Tap here to turn on desktop notifications to get the news sent straight to you. After the state's highest court declared it admissible under then-current regulations to sneak unsolicited, partially nude pictures of ladies on public transit, lawmakers reacted with breakneck speed.
Two days later, Gov. Deval Patrick D signed a bill that made such privacy violations illegal. Sometimes, however, the law moves at a glacial pace, and we find ourselves staring at ordinances that are either relics of a different social and political era, or perhaps some attempt to reclaim that past. While every state has undoubtedly passed its share of controversial laws, we've rounded up some of the ones that really don't seem to have a place in In Cleveland, it's illegal to show underboob.
In certain states like Massachusetts and Idaho, you still can't have unmarried sex. In all seriousness, nearly all Americans have indulged in premarital sex, and even the older segment of the population is changing their tune on such issues. In states like Louisiana and Alabama, the sale of sex toys is prohibited.
Interestingly, lawmakers in all of these places have chosen to regulate devices primarily used by women while other sexual facilitators -- i.
In Florida, Michigan and Mississippi, you can't live with your boyfriend. Again, since Lawrence v. In one California town, you can't wear high heels without a permit. By law in Carmel, Calif. Oddly specific, you say? In Massachusetts, you can't advertise birth control through the mail. Although regulations prohibiting the sale of birth control to any particular group including unmarried women were struck down once and for all by Eisenstadt v.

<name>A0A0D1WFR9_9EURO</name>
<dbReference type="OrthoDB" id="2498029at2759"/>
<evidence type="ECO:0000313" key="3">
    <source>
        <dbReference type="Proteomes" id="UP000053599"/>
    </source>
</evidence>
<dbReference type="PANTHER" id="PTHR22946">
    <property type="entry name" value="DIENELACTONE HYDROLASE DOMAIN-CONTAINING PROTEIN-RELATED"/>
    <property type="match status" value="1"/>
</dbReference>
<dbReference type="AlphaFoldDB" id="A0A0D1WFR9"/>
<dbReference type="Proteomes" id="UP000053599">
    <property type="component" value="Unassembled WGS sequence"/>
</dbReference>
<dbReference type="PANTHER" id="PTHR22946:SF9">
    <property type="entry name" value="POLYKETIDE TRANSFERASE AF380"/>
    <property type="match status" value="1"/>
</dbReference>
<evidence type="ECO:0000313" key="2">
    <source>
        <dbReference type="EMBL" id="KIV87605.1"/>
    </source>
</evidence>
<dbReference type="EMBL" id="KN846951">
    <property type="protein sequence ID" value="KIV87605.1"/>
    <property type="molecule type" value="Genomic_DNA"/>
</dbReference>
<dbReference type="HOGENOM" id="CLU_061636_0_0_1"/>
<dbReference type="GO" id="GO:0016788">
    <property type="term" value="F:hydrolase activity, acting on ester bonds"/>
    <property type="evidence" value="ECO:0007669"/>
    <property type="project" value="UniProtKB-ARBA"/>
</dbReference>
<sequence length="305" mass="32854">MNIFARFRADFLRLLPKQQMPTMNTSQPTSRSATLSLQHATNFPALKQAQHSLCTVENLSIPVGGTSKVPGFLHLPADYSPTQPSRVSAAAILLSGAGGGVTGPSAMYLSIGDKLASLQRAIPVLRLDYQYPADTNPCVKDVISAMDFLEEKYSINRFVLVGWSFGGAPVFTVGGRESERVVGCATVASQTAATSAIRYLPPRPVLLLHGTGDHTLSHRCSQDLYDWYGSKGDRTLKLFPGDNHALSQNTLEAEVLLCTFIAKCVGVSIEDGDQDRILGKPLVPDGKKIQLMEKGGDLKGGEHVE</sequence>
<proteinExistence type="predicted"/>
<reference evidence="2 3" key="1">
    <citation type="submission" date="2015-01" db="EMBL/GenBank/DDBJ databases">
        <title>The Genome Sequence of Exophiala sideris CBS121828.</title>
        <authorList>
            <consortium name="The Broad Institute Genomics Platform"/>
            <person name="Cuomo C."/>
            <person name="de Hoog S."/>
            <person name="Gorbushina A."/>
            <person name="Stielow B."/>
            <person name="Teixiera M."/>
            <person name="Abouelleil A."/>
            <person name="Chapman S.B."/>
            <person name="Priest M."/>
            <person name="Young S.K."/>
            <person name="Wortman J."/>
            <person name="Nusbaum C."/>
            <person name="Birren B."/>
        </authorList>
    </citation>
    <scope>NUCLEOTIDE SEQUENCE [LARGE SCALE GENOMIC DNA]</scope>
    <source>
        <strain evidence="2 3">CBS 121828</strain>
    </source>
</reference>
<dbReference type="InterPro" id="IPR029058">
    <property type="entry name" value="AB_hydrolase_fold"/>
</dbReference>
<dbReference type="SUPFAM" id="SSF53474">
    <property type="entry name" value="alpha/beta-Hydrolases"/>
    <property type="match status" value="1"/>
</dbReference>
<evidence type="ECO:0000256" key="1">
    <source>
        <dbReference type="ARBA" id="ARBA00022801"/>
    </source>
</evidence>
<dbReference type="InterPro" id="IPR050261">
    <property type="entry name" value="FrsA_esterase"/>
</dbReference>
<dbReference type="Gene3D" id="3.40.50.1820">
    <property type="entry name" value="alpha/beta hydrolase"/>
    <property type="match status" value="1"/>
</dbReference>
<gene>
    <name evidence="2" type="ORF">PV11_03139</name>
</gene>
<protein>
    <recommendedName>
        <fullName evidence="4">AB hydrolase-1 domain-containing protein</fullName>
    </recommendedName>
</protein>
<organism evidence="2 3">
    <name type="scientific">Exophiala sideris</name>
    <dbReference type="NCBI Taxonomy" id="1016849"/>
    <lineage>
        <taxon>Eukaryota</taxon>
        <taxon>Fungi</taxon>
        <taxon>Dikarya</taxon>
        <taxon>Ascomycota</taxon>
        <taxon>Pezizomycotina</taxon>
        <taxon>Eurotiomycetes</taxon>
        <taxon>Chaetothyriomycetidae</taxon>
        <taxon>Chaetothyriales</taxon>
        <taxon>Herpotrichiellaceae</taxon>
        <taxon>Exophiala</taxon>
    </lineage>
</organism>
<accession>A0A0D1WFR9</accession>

Baird in , this one remains under Massachusetts' General Laws. As per North Carolina's definition of rape, you can't change your mind about giving consent. In , a North Carolina Supreme Court ruling decreed that sex must be consensual, but that consent could not be withdrawn during a single act of intercourse. Critics, meanwhile, have called for some sorely needed changes to state law. In South Carolina and Mississippi, it's a punishable offense to make a marriage proposal and not follow through.
However, no one can be convicted solely on the word of the woman in question -- her story must be corroborated. All images via Getty unless otherwise specified.